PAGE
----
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Climate Change

More Stormy Winds for Future Eaarth?

It appears to have been getting windier over the past two decades, according to a Swinburne University of Technology team led by Ian Young whose research appeared Friday in the journal Science. Young has authored more than 100 papers.

National Geographic reports that the analysis, the first to look at the last 20 years of wind speeds across the entire planet, indicated that on average winds over the oceans have picked up 5%, and that the extremely strong winds caused by storms have increased by 10%.

If the wind increase keeps up, it might be good news for off-shore wind energy (up to a point), but warns Young, a long time Dean of Engineering at Swinburne, that could also impact “engineering design of coastal and offshore structures, coastal erosion, and marine ecosystems.”

To gather this data, the team assembled global measurements dating back to 1985 from satellites that used radar altimeters, which work similarly to bats’ echolocation, or natural radar.

The orbiting satellites shoot radio waves at Earth and listen for the echoes that bounce back into space. When winds are blowing hard, the radar echoes are fainter, giving a measure of how strong the wind is blowing over the oceans.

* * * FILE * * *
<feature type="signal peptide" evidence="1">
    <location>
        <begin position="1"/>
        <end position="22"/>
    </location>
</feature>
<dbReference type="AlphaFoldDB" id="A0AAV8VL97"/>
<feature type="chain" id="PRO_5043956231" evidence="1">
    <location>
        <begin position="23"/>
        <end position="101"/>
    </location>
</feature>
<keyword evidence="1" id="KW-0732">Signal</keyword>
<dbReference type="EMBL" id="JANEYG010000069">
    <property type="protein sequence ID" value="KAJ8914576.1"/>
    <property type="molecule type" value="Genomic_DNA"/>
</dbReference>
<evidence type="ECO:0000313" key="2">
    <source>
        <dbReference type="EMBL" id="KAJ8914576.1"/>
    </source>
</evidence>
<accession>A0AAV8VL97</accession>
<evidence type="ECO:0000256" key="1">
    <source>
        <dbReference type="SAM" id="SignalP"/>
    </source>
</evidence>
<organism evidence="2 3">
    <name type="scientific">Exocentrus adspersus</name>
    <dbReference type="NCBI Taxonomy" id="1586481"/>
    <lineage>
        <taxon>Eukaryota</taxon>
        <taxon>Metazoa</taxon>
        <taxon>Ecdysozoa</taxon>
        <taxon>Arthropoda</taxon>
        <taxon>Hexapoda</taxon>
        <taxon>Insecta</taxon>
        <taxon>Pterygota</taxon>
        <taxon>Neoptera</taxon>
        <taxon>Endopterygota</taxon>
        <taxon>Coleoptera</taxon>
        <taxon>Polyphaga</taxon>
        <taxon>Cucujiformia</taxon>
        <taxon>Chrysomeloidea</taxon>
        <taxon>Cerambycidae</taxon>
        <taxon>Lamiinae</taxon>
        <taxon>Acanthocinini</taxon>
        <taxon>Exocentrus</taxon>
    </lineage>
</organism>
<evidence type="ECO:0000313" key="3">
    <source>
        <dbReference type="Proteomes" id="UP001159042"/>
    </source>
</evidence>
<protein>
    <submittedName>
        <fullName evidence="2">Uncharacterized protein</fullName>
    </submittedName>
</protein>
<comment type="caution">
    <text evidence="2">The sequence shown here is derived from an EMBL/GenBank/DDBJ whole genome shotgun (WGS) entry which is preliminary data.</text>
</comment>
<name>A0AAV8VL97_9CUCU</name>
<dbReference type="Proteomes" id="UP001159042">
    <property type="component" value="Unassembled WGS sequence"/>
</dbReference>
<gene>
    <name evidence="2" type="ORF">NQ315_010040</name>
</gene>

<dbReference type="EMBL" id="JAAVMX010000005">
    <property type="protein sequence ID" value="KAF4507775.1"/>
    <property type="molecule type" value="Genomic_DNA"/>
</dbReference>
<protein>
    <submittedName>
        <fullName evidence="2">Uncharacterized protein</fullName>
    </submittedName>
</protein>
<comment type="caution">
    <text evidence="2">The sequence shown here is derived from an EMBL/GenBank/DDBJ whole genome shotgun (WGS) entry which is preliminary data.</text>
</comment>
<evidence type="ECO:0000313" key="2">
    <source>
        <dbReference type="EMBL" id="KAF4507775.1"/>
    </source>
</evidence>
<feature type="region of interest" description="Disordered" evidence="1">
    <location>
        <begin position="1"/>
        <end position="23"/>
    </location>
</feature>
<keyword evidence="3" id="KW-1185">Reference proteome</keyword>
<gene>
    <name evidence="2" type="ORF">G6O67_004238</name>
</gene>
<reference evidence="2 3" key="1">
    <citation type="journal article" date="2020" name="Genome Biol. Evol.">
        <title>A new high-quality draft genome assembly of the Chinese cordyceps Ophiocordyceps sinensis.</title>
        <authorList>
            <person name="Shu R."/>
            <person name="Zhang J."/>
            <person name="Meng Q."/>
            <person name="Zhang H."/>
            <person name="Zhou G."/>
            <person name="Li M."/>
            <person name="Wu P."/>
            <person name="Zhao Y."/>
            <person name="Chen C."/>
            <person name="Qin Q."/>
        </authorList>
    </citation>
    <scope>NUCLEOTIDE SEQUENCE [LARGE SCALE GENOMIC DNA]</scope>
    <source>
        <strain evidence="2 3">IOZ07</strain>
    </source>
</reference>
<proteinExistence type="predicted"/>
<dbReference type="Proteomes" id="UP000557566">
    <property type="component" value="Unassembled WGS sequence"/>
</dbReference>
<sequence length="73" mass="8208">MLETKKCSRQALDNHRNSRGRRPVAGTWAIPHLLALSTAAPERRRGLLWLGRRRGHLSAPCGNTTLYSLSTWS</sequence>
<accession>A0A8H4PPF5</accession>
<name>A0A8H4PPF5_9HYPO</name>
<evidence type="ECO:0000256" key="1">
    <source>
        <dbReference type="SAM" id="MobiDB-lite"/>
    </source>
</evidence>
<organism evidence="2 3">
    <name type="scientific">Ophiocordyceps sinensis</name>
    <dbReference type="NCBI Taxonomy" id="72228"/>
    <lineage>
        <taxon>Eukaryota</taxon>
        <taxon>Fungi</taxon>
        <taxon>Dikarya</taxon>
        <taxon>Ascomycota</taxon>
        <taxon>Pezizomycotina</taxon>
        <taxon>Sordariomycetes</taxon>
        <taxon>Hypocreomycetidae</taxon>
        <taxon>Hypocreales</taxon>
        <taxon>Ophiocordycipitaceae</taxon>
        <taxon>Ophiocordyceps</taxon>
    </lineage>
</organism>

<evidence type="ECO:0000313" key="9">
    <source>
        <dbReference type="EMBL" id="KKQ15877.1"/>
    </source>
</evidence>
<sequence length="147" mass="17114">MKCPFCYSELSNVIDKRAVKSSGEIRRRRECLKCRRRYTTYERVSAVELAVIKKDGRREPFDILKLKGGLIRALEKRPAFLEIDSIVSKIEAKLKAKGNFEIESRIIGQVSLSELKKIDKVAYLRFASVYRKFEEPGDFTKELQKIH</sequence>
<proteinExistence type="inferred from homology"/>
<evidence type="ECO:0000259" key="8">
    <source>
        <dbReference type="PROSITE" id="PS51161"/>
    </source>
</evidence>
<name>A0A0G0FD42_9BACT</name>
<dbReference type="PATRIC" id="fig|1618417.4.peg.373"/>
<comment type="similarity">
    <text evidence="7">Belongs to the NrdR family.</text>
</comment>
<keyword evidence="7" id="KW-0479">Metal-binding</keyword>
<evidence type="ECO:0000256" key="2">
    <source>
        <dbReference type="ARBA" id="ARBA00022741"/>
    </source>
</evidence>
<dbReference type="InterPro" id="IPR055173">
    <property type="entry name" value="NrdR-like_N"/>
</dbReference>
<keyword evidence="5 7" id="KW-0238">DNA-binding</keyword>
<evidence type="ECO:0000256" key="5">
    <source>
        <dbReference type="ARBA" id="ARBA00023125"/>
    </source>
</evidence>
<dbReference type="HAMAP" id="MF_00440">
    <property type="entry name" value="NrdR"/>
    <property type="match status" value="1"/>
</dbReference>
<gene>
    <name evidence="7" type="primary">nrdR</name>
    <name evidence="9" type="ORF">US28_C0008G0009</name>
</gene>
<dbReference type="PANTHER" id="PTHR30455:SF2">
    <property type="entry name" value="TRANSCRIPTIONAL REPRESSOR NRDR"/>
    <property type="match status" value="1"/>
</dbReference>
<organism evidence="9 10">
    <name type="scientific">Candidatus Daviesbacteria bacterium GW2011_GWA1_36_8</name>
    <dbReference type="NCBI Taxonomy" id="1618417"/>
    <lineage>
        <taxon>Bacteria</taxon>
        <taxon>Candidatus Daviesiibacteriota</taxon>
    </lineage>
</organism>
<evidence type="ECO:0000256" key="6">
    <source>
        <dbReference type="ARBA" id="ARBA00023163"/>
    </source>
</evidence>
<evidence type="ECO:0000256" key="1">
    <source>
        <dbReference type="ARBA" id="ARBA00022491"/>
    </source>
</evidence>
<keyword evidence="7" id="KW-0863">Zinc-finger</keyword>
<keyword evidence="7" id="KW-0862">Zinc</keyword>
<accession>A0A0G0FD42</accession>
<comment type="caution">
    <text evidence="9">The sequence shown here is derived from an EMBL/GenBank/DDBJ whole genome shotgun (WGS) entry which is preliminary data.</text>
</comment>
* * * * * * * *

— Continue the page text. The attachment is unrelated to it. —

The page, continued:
The results would seem to run counter to a widely quoted 2009 study from Eugene Takle (Iowa State) that found that US winds have slowed over thirty years, at least at 30 feet, the height of airport monitors, by 15 to 30 percent. But Takle’s study looked just at the US, however, and found that most of the stilling found in the 2009 study came from East of the Mississippi. (Mountain top removal slows wind speeds and the Appalachias are East of the Mississippi).

By contrast, Young’s is the first study to tabulate wind speeds worldwide.

“If this is related to global warming—and this is speculation—it indicates that either the intensity of storms is increasing or the frequency of storms is increasing,” said Young.

Bill McKibben is the author of Eaarth – making a life on a tough new planet. Because we are changing the planet so much, McKibben suggests that we need a new name for it.

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writes at CleanTechnica, CSP-Today and Renewable Energy World.  She has also been published at Wind Energy Update, Solar Plaza, Earthtechling PV-Insider , and GreenProphet, Ecoseed, NRDC OnEarth, MatterNetwork, Celsius, EnergyNow, and Scientific American. As a former serial entrepreneur in product design, Susan brings an innovator's perspective on inventing a carbon-constrained civilization: If necessity is the mother of invention, solving climate change is the mother of all necessities! As a lover of history and sci-fi, she enjoys chronicling the strange future we are creating in these interesting times.    Follow Susan on Twitter @dotcommodity.


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